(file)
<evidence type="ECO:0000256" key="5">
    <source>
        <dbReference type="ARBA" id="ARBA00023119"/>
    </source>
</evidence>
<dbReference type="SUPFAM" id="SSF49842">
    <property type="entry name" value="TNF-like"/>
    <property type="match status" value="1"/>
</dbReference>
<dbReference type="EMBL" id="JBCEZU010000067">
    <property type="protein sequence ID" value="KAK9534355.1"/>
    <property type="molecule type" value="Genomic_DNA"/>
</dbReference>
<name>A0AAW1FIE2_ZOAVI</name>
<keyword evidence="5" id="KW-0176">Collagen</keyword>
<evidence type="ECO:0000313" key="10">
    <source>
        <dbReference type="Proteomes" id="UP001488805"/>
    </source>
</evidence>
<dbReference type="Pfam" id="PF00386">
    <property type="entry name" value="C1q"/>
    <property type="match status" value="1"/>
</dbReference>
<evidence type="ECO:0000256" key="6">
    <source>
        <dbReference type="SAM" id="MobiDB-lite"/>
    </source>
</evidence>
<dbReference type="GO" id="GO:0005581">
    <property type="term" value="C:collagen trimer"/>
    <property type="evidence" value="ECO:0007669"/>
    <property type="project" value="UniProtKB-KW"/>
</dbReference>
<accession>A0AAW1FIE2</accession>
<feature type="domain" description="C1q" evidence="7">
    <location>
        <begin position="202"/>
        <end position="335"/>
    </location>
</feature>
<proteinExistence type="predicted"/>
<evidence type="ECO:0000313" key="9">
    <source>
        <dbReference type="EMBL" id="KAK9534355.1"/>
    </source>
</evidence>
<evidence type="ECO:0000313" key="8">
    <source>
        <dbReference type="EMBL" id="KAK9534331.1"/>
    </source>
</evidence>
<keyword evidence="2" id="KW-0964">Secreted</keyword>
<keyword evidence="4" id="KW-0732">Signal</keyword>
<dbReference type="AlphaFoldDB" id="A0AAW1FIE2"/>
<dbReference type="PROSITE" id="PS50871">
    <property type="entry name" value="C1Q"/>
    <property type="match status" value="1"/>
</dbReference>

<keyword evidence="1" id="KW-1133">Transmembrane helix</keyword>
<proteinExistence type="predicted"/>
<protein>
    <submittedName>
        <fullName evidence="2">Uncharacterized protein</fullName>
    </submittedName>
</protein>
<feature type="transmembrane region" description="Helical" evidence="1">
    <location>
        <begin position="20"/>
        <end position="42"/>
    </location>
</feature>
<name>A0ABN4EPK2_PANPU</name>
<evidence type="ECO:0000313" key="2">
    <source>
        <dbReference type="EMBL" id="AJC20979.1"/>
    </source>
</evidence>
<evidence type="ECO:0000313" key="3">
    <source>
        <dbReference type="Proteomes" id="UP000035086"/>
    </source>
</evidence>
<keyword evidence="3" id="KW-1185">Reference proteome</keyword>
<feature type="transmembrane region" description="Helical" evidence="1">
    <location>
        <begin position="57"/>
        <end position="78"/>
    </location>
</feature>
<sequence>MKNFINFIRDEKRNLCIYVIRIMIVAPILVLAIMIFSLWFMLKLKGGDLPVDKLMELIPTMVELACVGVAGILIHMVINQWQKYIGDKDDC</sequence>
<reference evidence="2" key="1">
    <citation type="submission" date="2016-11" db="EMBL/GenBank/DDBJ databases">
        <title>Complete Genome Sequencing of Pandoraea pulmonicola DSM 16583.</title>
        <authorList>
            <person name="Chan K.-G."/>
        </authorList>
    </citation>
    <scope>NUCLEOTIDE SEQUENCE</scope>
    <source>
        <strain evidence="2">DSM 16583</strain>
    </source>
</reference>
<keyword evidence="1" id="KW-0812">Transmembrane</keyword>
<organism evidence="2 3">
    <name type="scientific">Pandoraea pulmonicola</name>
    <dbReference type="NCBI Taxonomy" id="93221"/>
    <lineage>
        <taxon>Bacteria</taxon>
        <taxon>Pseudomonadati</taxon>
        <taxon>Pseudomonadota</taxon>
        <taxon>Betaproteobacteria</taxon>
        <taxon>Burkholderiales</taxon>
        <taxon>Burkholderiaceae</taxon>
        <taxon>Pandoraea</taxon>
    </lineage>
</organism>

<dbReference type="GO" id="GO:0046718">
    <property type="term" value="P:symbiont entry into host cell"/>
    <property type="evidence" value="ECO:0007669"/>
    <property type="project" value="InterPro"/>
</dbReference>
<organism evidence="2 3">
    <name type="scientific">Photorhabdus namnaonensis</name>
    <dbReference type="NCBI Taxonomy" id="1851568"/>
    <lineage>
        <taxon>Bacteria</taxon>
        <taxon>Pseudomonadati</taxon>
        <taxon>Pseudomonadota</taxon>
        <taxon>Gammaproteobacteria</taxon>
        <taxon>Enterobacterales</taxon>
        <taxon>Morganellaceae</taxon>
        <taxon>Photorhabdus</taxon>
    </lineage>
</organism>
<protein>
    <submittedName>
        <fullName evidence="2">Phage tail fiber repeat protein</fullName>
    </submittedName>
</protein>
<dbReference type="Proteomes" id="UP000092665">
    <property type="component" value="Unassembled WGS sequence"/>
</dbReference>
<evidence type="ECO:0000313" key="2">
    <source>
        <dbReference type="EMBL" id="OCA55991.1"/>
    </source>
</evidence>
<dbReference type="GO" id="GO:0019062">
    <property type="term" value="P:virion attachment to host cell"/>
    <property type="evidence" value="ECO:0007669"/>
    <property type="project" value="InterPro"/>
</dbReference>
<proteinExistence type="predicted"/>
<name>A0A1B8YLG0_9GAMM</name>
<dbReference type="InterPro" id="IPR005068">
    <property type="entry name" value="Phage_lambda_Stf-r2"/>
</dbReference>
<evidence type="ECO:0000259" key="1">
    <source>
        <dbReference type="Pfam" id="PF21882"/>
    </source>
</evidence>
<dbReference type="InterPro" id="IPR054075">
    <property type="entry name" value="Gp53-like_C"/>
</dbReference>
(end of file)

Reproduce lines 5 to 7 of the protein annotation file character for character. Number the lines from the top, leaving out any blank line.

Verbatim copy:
</evidence>
<dbReference type="SUPFAM" id="SSF49842">
    <property type="entry name" value="TNF-like"/>